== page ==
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Five critical issues that users of CCTV cameras must consider in the wake of the data protection act


Closed-circuit television (CCTV) is a video surveillance technology that is used to monitor public and private spaces. The use of CCTV has become increasingly prevalent in recent years, with many businesses and governments using the technology to improve security and prevent crime. However, the use of CCTV is also controversial, with concerns about privacy and data protection.

With the new Data Protection Act (DPA), 2019 coming into effect in Kenya to regulates the collection, use, and storage of personal data, we highlight five regulatory compliance and good practice measures that a user of CCTV cameras should be minded of, in the current dispensation.

  1. The scope of application

The DPA is designed to protect individuals from the misuse of their personal data and ensure that their privacy rights are respected. Under the DPA, personal data is defined as any information that can be used to identify an individual. This includes images captured by CCTV cameras.

Both public and private organizations use CCTV cameras as well as individuals in domestic settings for security, monitoring, or other reasons. The use of CCTV cameras for purely personal or household activities is exempted from the application of the Act. Arguably, individuals that have CCTV cameras installed in their homes that capture information from public areas, or neighbouring premises might not be exempt from the Act’s application.

Organizations that use CCTV cameras on the other hand must ensure that they comply with the DPA’s requirements for the processing of personal data.

  1. Registration of CCTV users.

The distinction is made between a data controller and a data processor . A data controller is the person that authorizes and controls the processing of personal data, while a data processor acts on behalf of the data controller.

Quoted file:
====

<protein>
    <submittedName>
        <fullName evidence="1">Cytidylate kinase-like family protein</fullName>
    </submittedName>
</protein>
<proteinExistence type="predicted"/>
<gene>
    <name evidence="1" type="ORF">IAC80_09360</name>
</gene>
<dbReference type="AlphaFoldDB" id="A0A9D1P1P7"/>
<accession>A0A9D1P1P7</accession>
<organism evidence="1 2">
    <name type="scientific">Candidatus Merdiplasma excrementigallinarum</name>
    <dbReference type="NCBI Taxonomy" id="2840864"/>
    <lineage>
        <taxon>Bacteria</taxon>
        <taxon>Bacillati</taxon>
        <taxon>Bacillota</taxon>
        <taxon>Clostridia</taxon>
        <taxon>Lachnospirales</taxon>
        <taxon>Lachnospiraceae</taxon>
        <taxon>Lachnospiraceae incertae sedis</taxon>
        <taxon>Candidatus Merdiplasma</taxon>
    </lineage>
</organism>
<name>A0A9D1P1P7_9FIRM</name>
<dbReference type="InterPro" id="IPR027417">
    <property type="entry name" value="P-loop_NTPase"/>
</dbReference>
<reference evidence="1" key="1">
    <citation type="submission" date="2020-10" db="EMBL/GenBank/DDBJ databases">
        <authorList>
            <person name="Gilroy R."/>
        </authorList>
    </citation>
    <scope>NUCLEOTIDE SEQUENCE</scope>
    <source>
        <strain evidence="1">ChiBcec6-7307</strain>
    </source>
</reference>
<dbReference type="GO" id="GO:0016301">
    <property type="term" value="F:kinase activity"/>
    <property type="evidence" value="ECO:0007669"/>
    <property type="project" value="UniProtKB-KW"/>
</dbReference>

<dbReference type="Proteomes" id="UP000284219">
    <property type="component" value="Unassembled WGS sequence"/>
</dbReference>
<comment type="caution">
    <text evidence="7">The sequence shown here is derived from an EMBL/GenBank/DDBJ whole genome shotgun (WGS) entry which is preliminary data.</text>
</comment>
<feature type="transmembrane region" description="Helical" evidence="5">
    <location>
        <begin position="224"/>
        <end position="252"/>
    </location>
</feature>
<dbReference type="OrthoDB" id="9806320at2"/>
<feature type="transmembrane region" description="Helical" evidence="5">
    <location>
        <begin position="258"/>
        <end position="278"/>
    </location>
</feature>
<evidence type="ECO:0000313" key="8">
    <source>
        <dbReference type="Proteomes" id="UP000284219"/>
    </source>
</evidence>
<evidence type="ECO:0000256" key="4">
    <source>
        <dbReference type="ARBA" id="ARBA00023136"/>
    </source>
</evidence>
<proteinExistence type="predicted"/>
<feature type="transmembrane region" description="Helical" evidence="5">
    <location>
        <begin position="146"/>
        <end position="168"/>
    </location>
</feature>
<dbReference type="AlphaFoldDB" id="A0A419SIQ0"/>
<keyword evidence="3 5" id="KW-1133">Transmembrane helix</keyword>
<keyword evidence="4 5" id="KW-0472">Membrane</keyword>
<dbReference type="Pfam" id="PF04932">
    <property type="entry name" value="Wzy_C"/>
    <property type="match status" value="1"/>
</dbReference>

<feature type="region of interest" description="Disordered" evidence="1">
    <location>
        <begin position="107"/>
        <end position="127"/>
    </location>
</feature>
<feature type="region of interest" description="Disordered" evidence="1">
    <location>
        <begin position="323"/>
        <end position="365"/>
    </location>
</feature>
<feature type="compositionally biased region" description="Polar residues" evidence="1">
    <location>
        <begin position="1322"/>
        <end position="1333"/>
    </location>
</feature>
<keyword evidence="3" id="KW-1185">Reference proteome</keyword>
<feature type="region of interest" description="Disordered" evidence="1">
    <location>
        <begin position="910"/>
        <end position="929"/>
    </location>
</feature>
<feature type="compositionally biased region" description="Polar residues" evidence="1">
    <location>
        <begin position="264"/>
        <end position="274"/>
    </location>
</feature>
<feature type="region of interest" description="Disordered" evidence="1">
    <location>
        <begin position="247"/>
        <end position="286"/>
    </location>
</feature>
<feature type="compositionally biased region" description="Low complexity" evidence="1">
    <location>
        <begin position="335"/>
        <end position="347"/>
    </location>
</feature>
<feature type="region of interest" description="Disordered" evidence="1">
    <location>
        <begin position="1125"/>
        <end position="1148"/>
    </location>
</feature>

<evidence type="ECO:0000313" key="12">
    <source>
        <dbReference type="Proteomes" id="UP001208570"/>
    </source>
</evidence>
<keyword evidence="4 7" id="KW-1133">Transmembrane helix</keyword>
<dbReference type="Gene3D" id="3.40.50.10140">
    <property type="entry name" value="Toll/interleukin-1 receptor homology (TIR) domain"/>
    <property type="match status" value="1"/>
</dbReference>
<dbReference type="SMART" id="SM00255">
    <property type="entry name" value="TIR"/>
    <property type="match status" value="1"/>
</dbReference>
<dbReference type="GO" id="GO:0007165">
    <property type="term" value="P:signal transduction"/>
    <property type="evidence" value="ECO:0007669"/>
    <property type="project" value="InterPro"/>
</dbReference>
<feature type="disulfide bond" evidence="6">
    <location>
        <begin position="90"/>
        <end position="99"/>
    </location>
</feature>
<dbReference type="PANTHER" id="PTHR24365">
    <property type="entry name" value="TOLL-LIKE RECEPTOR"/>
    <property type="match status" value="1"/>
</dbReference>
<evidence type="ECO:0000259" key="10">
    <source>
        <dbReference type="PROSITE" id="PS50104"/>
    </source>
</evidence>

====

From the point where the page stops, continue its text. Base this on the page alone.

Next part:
A person that installs CCTV cameras for surveillance or any other purpose will be considered a data controller.

Organizations with an annual turnover or annual revenue of 5 million and above or more than 10 employees, that use CCTV cameras, are required to register as either data controllers or data processors.

However, where CCTV cameras are used for the purpose of crime prevention and prosecution of offenders, the Data Protection (registration of data controllers and data processors) Regulations,2021, require the mandatory registration of the users, whether or not the organization meets the minimum annual turnover/revenue turnover or employee requirements set.

  1. Application of the data Protection principles

Section 25 of the DPA, highlights the principles of data protection. Organizations and individuals that use CCTV must ensure that they comply with the principles of  data protection as outlined in the Act.

These include the principles of transparency, fairness, and lawfulness. Meaning, organizations must be clear about why they are using CCTV, and they must provide individuals with information about how their personal data will be processed. They must also ensure that they have appropriate security measures in place to protect the personal data that they collect and handle.